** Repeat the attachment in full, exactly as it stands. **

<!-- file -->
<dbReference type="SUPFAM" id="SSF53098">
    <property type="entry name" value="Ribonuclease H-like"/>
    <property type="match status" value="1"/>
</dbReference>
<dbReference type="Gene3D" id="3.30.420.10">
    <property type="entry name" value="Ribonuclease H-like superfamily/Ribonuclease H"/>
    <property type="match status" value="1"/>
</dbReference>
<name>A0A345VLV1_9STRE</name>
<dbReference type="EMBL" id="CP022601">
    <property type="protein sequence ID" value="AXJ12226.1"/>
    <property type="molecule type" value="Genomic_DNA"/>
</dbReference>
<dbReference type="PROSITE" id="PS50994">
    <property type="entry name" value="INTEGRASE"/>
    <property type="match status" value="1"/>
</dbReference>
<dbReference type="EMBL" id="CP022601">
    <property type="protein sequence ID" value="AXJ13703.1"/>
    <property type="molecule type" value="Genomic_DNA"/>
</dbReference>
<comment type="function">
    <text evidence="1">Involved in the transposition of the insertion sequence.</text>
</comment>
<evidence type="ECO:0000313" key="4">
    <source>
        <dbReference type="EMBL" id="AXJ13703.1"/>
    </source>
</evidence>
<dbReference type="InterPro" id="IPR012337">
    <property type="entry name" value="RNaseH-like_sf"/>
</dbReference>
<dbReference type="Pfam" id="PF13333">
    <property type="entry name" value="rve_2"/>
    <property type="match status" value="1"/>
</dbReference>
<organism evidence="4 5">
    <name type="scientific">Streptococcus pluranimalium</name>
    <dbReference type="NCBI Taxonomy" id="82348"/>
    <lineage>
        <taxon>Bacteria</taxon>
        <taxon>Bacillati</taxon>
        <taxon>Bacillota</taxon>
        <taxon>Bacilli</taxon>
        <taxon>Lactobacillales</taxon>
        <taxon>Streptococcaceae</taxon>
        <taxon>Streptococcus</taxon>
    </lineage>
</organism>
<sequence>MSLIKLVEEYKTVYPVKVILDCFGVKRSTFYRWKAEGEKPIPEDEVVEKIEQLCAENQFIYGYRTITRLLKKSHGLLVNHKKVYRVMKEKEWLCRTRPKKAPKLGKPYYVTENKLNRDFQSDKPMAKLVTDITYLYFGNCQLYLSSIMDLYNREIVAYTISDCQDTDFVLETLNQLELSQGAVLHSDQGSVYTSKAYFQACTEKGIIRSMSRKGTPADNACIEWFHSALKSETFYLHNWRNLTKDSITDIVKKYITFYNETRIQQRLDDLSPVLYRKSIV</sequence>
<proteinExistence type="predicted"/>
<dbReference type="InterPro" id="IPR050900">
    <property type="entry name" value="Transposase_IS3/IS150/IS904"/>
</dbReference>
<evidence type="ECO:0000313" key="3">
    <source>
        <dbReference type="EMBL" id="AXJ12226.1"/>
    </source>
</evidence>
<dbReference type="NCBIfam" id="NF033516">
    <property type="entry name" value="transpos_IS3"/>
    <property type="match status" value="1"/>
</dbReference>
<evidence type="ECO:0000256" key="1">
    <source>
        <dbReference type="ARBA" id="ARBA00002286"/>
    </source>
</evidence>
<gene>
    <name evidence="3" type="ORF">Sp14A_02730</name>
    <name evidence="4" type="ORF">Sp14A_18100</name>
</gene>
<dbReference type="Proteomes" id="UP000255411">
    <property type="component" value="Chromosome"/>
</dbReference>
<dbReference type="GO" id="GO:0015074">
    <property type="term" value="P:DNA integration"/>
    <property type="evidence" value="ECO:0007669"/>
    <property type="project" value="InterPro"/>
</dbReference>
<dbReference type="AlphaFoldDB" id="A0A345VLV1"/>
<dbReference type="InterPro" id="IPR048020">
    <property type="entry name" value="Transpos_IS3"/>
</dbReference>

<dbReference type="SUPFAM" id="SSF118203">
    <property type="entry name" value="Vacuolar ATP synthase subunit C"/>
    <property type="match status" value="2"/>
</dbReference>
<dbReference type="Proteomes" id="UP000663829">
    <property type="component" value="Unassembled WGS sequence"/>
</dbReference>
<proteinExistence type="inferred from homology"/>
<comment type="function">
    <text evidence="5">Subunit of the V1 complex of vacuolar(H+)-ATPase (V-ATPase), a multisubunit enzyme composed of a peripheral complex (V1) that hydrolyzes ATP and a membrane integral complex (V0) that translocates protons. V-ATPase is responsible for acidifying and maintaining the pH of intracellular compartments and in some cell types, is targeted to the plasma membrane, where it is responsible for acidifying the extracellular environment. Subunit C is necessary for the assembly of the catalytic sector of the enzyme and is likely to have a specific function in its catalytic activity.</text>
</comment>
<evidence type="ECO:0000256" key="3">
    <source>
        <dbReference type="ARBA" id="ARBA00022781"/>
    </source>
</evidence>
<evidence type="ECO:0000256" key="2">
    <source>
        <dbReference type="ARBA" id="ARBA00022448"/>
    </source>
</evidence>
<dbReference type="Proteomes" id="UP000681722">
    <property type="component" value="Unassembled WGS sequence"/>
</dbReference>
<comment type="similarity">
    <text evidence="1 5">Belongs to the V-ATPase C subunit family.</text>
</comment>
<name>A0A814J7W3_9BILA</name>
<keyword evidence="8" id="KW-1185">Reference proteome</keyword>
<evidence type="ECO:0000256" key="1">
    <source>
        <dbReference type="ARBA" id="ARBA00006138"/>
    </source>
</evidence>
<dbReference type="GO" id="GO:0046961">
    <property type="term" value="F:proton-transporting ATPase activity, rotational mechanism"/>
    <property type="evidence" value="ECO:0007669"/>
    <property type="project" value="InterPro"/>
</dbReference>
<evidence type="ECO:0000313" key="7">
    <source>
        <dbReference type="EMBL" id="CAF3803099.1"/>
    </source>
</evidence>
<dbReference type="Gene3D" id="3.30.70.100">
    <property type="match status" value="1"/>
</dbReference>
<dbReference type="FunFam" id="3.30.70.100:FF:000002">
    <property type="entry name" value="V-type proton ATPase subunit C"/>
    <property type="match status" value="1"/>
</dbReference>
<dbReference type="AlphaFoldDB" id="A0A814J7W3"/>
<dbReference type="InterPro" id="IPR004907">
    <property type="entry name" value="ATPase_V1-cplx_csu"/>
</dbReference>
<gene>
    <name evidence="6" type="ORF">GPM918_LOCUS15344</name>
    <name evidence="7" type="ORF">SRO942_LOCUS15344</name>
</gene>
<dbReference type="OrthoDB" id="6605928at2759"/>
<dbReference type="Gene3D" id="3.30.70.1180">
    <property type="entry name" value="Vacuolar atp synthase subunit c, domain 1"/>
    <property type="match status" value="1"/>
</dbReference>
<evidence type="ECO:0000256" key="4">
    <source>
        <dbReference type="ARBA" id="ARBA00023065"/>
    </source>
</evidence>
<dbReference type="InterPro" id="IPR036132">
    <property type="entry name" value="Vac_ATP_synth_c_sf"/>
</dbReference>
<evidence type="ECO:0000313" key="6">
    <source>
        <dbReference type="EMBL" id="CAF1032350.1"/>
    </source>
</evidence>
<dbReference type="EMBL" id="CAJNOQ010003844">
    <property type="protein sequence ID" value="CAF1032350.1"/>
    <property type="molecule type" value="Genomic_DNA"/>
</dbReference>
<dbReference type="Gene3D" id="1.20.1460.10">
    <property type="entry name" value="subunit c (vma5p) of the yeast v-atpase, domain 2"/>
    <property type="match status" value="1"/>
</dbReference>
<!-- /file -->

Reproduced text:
<dbReference type="SUPFAM" id="SSF53098">
    <property type="entry name" value="Ribonuclease H-like"/>
    <property type="match status" value="1"/>
</dbReference>
<dbReference type="Gene3D" id="3.30.420.10">
    <property type="entry name" value="Ribonuclease H-like superfamily/Ribonuclease H"/>
    <property type="match status" value="1"/>
</dbReference>
<name>A0A345VLV1_9STRE</name>
<dbReference type="EMBL" id="CP022601">
    <property type="protein sequence ID" value="AXJ12226.1"/>
    <property type="molecule type" value="Genomic_DNA"/>
</dbReference>
<dbReference type="PROSITE" id="PS50994">
    <property type="entry name" value="INTEGRASE"/>
    <property type="match status" value="1"/>
</dbReference>
<dbReference type="EMBL" id="CP022601">
    <property type="protein sequence ID" value="AXJ13703.1"/>
    <property type="molecule type" value="Genomic_DNA"/>
</dbReference>
<comment type="function">
    <text evidence="1">Involved in the transposition of the insertion sequence.</text>
</comment>
<evidence type="ECO:0000313" key="4">
    <source>
        <dbReference type="EMBL" id="AXJ13703.1"/>
    </source>
</evidence>
<dbReference type="InterPro" id="IPR012337">
    <property type="entry name" value="RNaseH-like_sf"/>
</dbReference>
<dbReference type="Pfam" id="PF13333">
    <property type="entry name" value="rve_2"/>
    <property type="match status" value="1"/>
</dbReference>
<organism evidence="4 5">
    <name type="scientific">Streptococcus pluranimalium</name>
    <dbReference type="NCBI Taxonomy" id="82348"/>
    <lineage>
        <taxon>Bacteria</taxon>
        <taxon>Bacillati</taxon>
        <taxon>Bacillota</taxon>
        <taxon>Bacilli</taxon>
        <taxon>Lactobacillales</taxon>
        <taxon>Streptococcaceae</taxon>
        <taxon>Streptococcus</taxon>
    </lineage>
</organism>
<sequence>MSLIKLVEEYKTVYPVKVILDCFGVKRSTFYRWKAEGEKPIPEDEVVEKIEQLCAENQFIYGYRTITRLLKKSHGLLVNHKKVYRVMKEKEWLCRTRPKKAPKLGKPYYVTENKLNRDFQSDKPMAKLVTDITYLYFGNCQLYLSSIMDLYNREIVAYTISDCQDTDFVLETLNQLELSQGAVLHSDQGSVYTSKAYFQACTEKGIIRSMSRKGTPADNACIEWFHSALKSETFYLHNWRNLTKDSITDIVKKYITFYNETRIQQRLDDLSPVLYRKSIV</sequence>
<proteinExistence type="predicted"/>
<dbReference type="InterPro" id="IPR050900">
    <property type="entry name" value="Transposase_IS3/IS150/IS904"/>
</dbReference>
<evidence type="ECO:0000313" key="3">
    <source>
        <dbReference type="EMBL" id="AXJ12226.1"/>
    </source>
</evidence>
<dbReference type="NCBIfam" id="NF033516">
    <property type="entry name" value="transpos_IS3"/>
    <property type="match status" value="1"/>
</dbReference>
<evidence type="ECO:0000256" key="1">
    <source>
        <dbReference type="ARBA" id="ARBA00002286"/>
    </source>
</evidence>
<gene>
    <name evidence="3" type="ORF">Sp14A_02730</name>
    <name evidence="4" type="ORF">Sp14A_18100</name>
</gene>
<dbReference type="Proteomes" id="UP000255411">
    <property type="component" value="Chromosome"/>
</dbReference>
<dbReference type="GO" id="GO:0015074">
    <property type="term" value="P:DNA integration"/>
    <property type="evidence" value="ECO:0007669"/>
    <property type="project" value="InterPro"/>
</dbReference>
<dbReference type="AlphaFoldDB" id="A0A345VLV1"/>
<dbReference type="InterPro" id="IPR048020">
    <property type="entry name" value="Transpos_IS3"/>
</dbReference>

<dbReference type="SUPFAM" id="SSF118203">
    <property type="entry name" value="Vacuolar ATP synthase subunit C"/>
    <property type="match status" value="2"/>
</dbReference>
<dbReference type="Proteomes" id="UP000663829">
    <property type="component" value="Unassembled WGS sequence"/>
</dbReference>
<proteinExistence type="inferred from homology"/>
<comment type="function">
    <text evidence="5">Subunit of the V1 complex of vacuolar(H+)-ATPase (V-ATPase), a multisubunit enzyme composed of a peripheral complex (V1) that hydrolyzes ATP and a membrane integral complex (V0) that translocates protons. V-ATPase is responsible for acidifying and maintaining the pH of intracellular compartments and in some cell types, is targeted to the plasma membrane, where it is responsible for acidifying the extracellular environment. Subunit C is necessary for the assembly of the catalytic sector of the enzyme and is likely to have a specific function in its catalytic activity.</text>
</comment>
<evidence type="ECO:0000256" key="3">
    <source>
        <dbReference type="ARBA" id="ARBA00022781"/>
    </source>
</evidence>
<evidence type="ECO:0000256" key="2">
    <source>
        <dbReference type="ARBA" id="ARBA00022448"/>
    </source>
</evidence>
<dbReference type="Proteomes" id="UP000681722">
    <property type="component" value="Unassembled WGS sequence"/>
</dbReference>
<comment type="similarity">
    <text evidence="1 5">Belongs to the V-ATPase C subunit family.</text>
</comment>
<name>A0A814J7W3_9BILA</name>
<keyword evidence="8" id="KW-1185">Reference proteome</keyword>
<evidence type="ECO:0000256" key="1">
    <source>
        <dbReference type="ARBA" id="ARBA00006138"/>
    </source>
</evidence>
<dbReference type="GO" id="GO:0046961">
    <property type="term" value="F:proton-transporting ATPase activity, rotational mechanism"/>
    <property type="evidence" value="ECO:0007669"/>
    <property type="project" value="InterPro"/>
</dbReference>
<evidence type="ECO:0000313" key="7">
    <source>
        <dbReference type="EMBL" id="CAF3803099.1"/>
    </source>
</evidence>
<dbReference type="Gene3D" id="3.30.70.100">
    <property type="match status" value="1"/>
</dbReference>
<dbReference type="FunFam" id="3.30.70.100:FF:000002">
    <property type="entry name" value="V-type proton ATPase subunit C"/>
    <property type="match status" value="1"/>
</dbReference>
<dbReference type="AlphaFoldDB" id="A0A814J7W3"/>
<dbReference type="InterPro" id="IPR004907">
    <property type="entry name" value="ATPase_V1-cplx_csu"/>
</dbReference>
<gene>
    <name evidence="6" type="ORF">GPM918_LOCUS15344</name>
    <name evidence="7" type="ORF">SRO942_LOCUS15344</name>
</gene>
<dbReference type="OrthoDB" id="6605928at2759"/>
<dbReference type="Gene3D" id="3.30.70.1180">
    <property type="entry name" value="Vacuolar atp synthase subunit c, domain 1"/>
    <property type="match status" value="1"/>
</dbReference>
<evidence type="ECO:0000256" key="4">
    <source>
        <dbReference type="ARBA" id="ARBA00023065"/>
    </source>
</evidence>
<dbReference type="InterPro" id="IPR036132">
    <property type="entry name" value="Vac_ATP_synth_c_sf"/>
</dbReference>
<evidence type="ECO:0000313" key="6">
    <source>
        <dbReference type="EMBL" id="CAF1032350.1"/>
    </source>
</evidence>
<dbReference type="EMBL" id="CAJNOQ010003844">
    <property type="protein sequence ID" value="CAF1032350.1"/>
    <property type="molecule type" value="Genomic_DNA"/>
</dbReference>
<dbReference type="Gene3D" id="1.20.1460.10">
    <property type="entry name" value="subunit c (vma5p) of the yeast v-atpase, domain 2"/>
    <property type="match status" value="1"/>
</dbReference>